Here are 5 Rules of Engagement suggestions that can be used to assist companies in providing a more fulfilling workplace for their employees:
1. Work Life Balance – this is a hot button topic that will not go away. Associates want to be able to spend time with their families and participate in activities that are not work related. Not everyone thrives in an office environment. Offer flexible scheduling for people who have families or associates who are going to school. Allow workers the ability to work from home part time or full time after 90 days of consistency in achieving their goals. In other words, give people options. Gone are the days of punching a clock and working 24-7.
2. Transparency – this used to be a buzz word in the 00’s. Every company was transparent, on their terms. The game of cloak and dagger is still prevalent in most organizations under the guise that employees are on a “need to know” basis. This thinking is so 1950’s. Your workers want to know what challenges their companies are facing and what directions the companies are considering. They want to be involved. The more involved employees are, the more productive they are.
3. Competent Management- I cannot stress this fact enough. Organizations need to get better at training their managerial staff. Ensure that managers are equipped with the necessary tools to instruct and develop their employees. Offer a variety of course and workshops for your managers to take dealing with company products, new company technology, psychology, and staff coaching. Employees respect and work harder for managers who are knowledgeable and care about them.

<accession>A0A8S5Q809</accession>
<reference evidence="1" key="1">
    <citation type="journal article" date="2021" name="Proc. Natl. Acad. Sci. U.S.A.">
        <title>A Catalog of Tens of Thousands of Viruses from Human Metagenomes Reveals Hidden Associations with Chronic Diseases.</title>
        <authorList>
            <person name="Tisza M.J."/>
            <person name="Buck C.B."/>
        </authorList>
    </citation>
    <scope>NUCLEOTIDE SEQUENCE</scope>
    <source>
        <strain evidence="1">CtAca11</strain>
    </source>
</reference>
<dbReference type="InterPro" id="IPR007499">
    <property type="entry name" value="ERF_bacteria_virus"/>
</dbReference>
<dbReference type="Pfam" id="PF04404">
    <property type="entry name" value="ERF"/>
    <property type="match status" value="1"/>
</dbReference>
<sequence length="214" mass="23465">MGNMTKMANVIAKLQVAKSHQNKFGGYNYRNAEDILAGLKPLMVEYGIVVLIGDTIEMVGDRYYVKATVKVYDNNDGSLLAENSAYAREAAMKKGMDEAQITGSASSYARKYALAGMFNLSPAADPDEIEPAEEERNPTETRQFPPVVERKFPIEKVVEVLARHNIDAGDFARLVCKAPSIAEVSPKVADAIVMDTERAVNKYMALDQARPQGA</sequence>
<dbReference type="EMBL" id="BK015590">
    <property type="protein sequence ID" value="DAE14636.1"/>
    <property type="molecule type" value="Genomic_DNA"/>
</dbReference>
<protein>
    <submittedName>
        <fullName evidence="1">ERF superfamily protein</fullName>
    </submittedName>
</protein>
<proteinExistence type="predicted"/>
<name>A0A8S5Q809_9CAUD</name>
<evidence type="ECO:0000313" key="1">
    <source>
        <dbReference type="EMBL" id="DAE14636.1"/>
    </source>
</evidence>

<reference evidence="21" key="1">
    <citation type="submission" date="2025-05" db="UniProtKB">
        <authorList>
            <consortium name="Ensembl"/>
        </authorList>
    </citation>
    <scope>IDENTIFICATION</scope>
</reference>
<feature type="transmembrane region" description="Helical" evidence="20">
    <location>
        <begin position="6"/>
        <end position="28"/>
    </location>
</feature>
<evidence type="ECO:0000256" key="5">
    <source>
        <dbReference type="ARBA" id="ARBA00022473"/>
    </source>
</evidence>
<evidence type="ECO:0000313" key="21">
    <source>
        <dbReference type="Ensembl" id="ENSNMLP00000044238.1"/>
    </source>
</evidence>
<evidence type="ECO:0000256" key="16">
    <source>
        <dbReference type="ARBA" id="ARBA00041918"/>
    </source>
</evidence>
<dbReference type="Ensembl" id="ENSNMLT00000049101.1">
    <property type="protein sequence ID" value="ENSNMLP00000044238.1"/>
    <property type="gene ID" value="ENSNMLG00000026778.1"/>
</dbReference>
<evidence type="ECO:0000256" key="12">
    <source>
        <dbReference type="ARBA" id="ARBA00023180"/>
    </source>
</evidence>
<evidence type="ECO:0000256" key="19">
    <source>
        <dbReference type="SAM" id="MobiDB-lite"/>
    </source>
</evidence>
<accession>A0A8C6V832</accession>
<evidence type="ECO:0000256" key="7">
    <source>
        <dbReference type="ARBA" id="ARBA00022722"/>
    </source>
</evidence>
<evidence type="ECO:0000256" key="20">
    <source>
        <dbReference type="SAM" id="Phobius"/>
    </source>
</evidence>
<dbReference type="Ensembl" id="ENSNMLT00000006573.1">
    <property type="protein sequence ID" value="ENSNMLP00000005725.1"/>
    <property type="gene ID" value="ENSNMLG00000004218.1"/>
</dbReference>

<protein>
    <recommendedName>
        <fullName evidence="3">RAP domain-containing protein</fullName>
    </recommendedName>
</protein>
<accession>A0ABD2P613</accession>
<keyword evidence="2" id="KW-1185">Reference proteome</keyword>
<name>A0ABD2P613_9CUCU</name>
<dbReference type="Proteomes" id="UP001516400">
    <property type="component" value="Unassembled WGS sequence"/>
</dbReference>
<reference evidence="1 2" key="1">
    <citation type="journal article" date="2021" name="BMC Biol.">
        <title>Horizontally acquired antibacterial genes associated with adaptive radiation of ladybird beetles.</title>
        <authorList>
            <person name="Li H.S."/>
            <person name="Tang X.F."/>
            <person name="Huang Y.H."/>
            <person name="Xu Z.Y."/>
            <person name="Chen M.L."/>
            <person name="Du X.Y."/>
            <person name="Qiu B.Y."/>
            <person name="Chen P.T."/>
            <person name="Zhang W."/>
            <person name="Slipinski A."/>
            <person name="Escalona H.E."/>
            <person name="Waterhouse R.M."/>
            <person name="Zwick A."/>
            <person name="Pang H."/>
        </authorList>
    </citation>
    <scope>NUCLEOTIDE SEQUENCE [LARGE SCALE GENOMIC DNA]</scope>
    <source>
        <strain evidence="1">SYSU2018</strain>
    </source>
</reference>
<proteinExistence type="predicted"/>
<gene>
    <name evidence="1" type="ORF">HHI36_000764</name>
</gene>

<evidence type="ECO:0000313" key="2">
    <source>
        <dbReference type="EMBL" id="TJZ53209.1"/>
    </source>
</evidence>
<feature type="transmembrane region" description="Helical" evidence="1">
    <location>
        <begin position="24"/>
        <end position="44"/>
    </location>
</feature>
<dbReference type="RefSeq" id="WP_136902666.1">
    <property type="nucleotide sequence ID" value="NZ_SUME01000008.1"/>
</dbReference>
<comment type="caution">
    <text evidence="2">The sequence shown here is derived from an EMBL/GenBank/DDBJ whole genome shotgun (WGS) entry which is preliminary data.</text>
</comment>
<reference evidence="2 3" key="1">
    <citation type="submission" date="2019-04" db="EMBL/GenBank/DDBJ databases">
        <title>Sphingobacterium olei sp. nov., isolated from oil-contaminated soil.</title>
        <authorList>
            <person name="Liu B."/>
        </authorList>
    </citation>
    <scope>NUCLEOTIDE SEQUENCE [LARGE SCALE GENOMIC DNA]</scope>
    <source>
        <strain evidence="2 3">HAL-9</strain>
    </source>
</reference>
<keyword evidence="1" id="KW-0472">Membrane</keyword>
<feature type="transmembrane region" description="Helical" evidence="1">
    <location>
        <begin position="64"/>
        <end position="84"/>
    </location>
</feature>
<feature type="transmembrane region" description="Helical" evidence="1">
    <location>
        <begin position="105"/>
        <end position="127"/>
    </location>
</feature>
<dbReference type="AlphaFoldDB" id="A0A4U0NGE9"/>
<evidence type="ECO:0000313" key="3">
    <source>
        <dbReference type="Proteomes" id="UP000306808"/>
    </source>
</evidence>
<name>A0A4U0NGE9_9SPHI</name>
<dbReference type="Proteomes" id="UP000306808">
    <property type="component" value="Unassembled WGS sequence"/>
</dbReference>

4. Encourage Fun- This concept sounds deceptively simple but it is not. Try half day Fridays where employees can interact with their team through on site activities such as a game day or off site activities such as miniature golf or bowling. During activities such as the ones suggested, employees get to spend time with their fellow team members on a personal level.
5. Office Hours- Remember college where mentors or instructors had after class hours where students could approach them for additional instruction or to answer questions? Companies should allow managers to schedule some time throughout the work week where employees can approach them for assistance or career advice. This time could also be spent mentoring individuals. Upper management should also consider having office hours so that they can personally interact with employees. By considering this option, employees will feel as if their concerns are important and that they are genuinely valued by the business.
These 5 rules are guidelines. If they are implemented in some fashion, companies will see a rise in employee engagement because they are allowing their employees to be invested in the business. It will take time to change corporate culture but if done properly, the benefits will be worth it!